By Ed Mickley, CCAD Public AffairsSeptember 14, 2010
Corpus Christi Army Depot, TX (Sept. 9, 2010) - Congressman Solomon P. Ortiz and Gen. Ann E. Dunwoody, Commanding General, Army Materiel Command met here Sept. 9, to discuss the depot's impact on the local community and the support for Warfighters.
The general, along with Col. Christopher B. Carlile, CCAD Commander, and Jim Dwyer, AMC Director of Support Operations, updated the congressman on issues that included programs, employment, production, community support and AMC's role in empowering the depot.
One potential program is the OH-58C model to "D" model conversion. Used extensively in Afghanistan, the OH-58 Kiowa Warriors are in short supply due to their supposed phase-out and replacement by the Comanche, a program that has since been shut down.
The Army wants Kiowa Warriors as an integral piece of the Combat Aviation Brigade for several more years and instituted a pilot program to recapitalize the helicopters. "Recap" is part of the Army's effort to reduce platform sustainment costs and contain the expense of replacing aging helicopters.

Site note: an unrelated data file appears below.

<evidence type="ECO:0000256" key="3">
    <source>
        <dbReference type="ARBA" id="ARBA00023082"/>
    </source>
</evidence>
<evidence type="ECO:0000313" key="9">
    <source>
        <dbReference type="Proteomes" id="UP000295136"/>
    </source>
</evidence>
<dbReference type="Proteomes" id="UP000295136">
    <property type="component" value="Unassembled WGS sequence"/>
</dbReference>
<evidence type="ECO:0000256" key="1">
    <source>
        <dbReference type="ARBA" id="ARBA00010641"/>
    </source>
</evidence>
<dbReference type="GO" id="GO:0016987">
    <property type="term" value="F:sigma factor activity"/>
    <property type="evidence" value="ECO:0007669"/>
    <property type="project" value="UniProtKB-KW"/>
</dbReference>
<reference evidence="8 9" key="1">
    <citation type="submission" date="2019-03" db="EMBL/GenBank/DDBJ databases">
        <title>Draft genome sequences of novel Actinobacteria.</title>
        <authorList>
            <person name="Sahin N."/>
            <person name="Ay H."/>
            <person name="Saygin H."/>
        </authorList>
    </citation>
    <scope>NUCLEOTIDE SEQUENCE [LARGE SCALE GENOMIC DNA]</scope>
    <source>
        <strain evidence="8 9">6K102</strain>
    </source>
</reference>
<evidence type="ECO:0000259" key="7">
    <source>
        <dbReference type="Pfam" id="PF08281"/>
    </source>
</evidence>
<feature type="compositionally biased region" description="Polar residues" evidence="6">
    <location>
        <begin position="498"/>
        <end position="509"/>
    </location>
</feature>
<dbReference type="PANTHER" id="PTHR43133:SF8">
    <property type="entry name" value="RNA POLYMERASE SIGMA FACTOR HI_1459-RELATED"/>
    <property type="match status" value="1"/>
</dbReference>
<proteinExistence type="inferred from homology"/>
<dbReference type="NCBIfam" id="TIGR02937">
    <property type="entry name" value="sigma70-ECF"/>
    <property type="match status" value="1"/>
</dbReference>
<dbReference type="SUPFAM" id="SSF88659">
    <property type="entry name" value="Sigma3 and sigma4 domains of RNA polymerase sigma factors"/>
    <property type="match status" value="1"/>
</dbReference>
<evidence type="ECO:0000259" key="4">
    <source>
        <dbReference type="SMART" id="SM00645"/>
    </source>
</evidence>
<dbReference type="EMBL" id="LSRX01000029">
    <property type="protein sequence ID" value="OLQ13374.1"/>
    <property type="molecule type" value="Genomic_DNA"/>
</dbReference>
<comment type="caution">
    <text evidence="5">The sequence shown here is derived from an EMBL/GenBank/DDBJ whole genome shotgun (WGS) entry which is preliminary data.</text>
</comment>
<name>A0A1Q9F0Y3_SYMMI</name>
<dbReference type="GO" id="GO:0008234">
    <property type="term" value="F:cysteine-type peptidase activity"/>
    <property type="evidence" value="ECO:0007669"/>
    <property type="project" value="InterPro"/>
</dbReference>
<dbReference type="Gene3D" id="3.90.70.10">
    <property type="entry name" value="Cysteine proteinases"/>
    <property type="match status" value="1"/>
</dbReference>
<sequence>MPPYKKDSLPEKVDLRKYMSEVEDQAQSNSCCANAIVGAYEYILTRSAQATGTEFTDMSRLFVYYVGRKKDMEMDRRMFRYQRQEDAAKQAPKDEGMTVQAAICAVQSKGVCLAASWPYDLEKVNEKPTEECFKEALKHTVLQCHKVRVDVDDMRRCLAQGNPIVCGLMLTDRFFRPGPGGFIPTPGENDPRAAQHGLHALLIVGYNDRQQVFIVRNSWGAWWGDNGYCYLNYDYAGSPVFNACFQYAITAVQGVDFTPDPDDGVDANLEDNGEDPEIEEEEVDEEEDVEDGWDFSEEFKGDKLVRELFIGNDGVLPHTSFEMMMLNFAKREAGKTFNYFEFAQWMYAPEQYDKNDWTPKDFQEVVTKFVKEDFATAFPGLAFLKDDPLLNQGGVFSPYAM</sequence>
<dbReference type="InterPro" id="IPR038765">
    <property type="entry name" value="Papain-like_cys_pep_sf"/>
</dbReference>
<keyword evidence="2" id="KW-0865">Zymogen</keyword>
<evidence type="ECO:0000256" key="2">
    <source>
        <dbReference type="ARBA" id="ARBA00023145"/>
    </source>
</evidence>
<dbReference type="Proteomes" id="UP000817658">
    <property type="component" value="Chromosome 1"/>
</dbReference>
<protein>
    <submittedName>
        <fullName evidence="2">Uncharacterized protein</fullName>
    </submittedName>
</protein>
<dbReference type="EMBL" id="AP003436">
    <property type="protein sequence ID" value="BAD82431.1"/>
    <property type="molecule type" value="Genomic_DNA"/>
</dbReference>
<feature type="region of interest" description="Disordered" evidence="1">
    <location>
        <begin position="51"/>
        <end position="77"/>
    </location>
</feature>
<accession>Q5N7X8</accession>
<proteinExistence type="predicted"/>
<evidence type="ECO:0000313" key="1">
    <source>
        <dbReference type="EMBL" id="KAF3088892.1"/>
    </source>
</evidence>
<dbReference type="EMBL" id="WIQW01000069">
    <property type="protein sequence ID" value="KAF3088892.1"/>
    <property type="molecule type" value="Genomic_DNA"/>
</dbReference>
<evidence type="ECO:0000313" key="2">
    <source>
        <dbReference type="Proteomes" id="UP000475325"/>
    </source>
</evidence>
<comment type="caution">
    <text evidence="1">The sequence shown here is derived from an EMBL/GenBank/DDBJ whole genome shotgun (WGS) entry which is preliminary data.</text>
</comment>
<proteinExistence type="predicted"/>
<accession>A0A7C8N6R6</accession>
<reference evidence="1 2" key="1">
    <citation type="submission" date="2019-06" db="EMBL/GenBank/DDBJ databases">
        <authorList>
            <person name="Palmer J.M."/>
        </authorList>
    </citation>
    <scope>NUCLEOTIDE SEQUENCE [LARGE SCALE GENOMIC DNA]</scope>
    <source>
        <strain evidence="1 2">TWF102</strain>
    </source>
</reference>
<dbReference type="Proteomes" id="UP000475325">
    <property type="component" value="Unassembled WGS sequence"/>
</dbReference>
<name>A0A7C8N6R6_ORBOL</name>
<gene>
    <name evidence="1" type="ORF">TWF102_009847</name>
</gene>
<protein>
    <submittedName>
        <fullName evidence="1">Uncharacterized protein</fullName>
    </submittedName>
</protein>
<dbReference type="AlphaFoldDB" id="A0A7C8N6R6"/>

CCAD's maintenance, repair, and overhaul artisans generate an asset for Army Aviation that is equal to or better than a new one and presently repair OH-58 Kiowa Warrior crash or battle damaged airframes, returning them to the fight.
This program could employ additional workers adding to the depot's $2.0 Billion economic impact already felt in the community.
After the meeting, the general and her team toured the depot visiting with artisans along the way. At one of the depot's latest time-saving investments, the Avure Fluid Cell press, Dunwoody and Dwyer were presented with "Honorary Depot Artisan" certificates after participating in the operation of the press.
The press, one of four in the northern hemisphere, reduces turn-around time (and cost) for sheet metal and structural component manufacturing. What once took 12 to 14 hours of forming and annealing amid several attempts, now takes eight minutes to produce a high quality product.
The group visited the UH-60 and OH-58 production lines, the T55 and T700 engine areas and finished at the depot's Ergonomic center, a place where employees can find apparatus that allow them to engage their craft in a safer environment.
Departing, Dunwoody said, "This place is full of patriots. You can see that they are dedicated to the Warfighters. They work hard, produce a great product and it shows."